Wake Forest’s football team did not miss practices in the aftermath of the police shooting of Jacob Blake in Kenosha, Wis., while professional teams and the NBA playoffs skidded to a halt for a few days.
Instead, the Deacons had already been discussing — and decided — what they could do to draw attention to racial injustices.
The most visible aspect of those discussions will be seen on the Deacons’ helmets this season, starting with Saturday night’s game against No. 1 Clemson at Truist Field.
Wake Forest’s helmets will have a clenched fist on both sides. Across the back of the helmet, normally reading “Wake Forest,” will be the words “Black Lives Matter.”
“Every picture that will be taken, we’ll have our helmet on and every picture is going to have a fist on it and it’s just to say, ‘We’re not going anywhere with these social injustice issues and we’re still working on little things around the campus that we’re doing, here and in the near future,’” junior linebacker Ryan Smenda Jr. said.
It won’t just be for the Deacons’ primetime game against Clemson — Wake Forest plans on having the emblems displayed for the entire season.
It’s part of continuing and fostering uncomfortable conversations that has already led to the strengthening of relationships within Wake Forest’s program.
“I feel to some degree that right now the relationships in our program are more honest than they’ve ever been,” Coach Dave Clawson said. “I don’t feel there’s any subject with our players that we can’t talk about. There’s no, ‘Don’t go there, it’s not football.’ Everything is wide-open.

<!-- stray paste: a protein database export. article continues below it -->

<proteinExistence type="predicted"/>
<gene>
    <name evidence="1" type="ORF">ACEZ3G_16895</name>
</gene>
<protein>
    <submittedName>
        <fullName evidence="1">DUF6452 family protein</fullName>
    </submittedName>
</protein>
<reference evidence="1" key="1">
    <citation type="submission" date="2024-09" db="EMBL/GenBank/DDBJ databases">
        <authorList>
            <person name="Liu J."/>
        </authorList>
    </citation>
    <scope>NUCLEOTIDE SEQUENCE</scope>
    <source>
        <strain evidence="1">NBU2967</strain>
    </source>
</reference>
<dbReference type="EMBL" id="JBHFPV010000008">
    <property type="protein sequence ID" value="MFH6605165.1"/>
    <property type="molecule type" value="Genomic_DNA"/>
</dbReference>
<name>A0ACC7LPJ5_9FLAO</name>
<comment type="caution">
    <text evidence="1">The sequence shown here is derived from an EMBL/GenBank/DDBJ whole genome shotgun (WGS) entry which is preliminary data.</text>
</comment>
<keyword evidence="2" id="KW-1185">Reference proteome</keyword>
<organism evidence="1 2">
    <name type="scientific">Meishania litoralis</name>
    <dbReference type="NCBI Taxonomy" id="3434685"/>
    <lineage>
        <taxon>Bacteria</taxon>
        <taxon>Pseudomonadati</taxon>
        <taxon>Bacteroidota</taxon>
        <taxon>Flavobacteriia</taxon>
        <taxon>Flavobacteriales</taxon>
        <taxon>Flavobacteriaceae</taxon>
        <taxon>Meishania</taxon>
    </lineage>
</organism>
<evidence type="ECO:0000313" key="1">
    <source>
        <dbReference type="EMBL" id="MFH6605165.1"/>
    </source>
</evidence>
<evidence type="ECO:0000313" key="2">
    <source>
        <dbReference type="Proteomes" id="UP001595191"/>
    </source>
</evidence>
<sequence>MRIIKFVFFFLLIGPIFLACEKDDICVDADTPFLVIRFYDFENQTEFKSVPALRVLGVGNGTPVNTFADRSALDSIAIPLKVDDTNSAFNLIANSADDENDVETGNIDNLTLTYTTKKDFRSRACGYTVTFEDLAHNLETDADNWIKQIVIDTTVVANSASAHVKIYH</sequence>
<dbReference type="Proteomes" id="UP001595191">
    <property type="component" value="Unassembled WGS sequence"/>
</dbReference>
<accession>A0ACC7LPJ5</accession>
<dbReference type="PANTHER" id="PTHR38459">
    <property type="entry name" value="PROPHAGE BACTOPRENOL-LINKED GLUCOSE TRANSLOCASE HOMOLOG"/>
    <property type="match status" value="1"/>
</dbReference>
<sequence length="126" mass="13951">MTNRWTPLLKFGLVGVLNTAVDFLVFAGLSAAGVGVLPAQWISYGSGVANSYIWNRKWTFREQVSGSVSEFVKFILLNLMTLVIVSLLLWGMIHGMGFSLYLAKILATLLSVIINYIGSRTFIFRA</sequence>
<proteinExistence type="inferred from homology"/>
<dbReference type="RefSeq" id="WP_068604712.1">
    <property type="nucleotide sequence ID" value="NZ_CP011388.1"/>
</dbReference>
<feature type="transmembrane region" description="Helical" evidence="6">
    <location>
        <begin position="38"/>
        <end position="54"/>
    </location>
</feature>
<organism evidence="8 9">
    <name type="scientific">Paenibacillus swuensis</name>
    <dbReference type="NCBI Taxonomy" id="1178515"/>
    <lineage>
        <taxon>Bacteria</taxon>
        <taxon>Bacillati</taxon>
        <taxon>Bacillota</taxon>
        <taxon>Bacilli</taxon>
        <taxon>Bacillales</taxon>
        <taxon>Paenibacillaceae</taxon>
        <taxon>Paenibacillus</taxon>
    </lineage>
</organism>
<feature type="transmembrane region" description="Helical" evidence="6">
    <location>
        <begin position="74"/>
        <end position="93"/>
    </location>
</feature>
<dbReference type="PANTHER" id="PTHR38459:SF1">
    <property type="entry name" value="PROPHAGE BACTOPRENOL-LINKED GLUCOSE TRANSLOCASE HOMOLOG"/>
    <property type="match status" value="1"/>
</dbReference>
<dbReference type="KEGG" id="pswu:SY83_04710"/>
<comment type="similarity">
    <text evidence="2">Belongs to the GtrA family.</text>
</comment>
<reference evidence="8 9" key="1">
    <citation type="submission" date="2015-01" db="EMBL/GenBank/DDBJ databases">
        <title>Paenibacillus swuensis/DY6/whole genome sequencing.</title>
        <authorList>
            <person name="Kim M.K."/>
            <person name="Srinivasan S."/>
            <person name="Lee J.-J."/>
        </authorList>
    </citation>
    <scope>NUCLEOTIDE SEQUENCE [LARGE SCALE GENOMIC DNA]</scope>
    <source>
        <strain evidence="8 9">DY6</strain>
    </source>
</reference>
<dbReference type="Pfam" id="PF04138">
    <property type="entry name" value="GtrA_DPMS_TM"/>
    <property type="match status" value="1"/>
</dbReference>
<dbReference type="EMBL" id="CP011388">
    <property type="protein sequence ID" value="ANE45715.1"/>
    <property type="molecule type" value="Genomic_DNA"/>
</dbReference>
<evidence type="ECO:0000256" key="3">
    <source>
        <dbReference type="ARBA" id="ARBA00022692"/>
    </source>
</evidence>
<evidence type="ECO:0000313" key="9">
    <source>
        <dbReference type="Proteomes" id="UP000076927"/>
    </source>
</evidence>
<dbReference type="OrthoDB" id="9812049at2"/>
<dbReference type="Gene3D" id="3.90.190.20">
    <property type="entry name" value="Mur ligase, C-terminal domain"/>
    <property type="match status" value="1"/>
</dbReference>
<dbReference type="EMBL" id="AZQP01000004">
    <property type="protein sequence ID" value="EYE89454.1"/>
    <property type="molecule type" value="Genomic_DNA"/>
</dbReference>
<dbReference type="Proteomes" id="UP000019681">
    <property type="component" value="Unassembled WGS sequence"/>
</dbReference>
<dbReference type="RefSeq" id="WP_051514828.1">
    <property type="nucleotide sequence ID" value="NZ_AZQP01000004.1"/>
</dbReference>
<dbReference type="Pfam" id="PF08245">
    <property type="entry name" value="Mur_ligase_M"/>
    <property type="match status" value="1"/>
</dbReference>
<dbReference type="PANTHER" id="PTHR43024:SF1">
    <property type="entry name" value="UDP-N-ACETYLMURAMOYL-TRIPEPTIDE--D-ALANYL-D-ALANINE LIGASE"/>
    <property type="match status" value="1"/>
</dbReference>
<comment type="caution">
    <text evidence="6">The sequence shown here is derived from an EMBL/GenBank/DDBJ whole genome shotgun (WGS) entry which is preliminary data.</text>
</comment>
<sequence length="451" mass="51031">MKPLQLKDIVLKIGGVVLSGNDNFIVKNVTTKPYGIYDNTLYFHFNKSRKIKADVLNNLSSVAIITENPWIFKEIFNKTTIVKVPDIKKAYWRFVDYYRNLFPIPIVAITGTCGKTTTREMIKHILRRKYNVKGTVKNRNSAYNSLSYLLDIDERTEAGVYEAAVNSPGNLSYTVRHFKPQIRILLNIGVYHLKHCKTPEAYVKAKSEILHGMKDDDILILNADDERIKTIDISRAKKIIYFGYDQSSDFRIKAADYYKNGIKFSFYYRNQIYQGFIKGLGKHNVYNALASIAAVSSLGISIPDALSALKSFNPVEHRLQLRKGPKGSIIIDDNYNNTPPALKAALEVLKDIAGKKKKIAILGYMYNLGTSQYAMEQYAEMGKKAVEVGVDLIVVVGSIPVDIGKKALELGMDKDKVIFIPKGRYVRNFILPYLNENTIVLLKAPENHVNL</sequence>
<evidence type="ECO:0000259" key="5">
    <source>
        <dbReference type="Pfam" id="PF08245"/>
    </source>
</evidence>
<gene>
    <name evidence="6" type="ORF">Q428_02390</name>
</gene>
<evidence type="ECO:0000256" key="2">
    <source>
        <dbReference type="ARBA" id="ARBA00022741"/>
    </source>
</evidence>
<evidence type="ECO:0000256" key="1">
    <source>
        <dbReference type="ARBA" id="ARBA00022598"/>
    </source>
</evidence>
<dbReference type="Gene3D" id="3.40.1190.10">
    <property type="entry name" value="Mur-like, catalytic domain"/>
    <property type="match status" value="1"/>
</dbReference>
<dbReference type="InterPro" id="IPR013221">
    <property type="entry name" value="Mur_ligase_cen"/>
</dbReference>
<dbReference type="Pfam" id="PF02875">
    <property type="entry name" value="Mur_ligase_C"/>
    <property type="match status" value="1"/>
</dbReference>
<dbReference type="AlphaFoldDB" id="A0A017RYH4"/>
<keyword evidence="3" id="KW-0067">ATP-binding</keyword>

“And I think overall it’s been incredibly healthy for the relationships we have with our players. … I think some of the relationships between our white players and our Black players have gotten even closer through these last four or five months.”
Several weeks ago, Wake Forest’s players talked about what kind of display they could make to bring attention to racial injustices. Group discussions cultivated the idea of putting displays on helmets, which the leadership committee told the coaching staff was what the team wanted.
“It means a lot, supporting the movement and supporting my brothers on my team,” junior safety Nasir Greer said. “Just wanting to be a voice for the community and represent my brothers and everybody that is for the movement and taking a stand, just being a step to change.”
Coming out of a summer that has shown the power of college athletes’ voices, notably at Oklahoma State and Florida State, it’s important to note how aware Wake Forest’s players are of their platform.
“A lot of times, maybe fans just see college athletes as, you know, just as that, college athletes,” said Zach Tom, a redshirt junior offensive lineman. “At the end of the day we’re also people, we have our feelings as well, so it’ll be nice to finally be able to show them, especially on a national stage, for the rest of the country to see.”
Some backlash on social media Tuesday, when news of the emblems first surfaced, centered on removing political beliefs from sports.
Fifth-year linebacker Ja’Cquez Williams would make a point to people who want politics and sports to remain separate that athletes, when they remove jerseys, are people with some of the experiences as anybody else.
“As athletes, we have a platform, we have a voice," Williams said. "And at the end of the day, we’re more than just the emblem that we wear on our chest. We’re sons, we’re nephews, we’re people who have families and we have lives, we have experiences. All of our experiences are valid, whether people want to acknowledge it or not.
“And with that being said, we have the right to speak and have our voices heard. You don’t necessarily have to agree, but we deserve that right to speak our voice and speak our mind and have it heard.”
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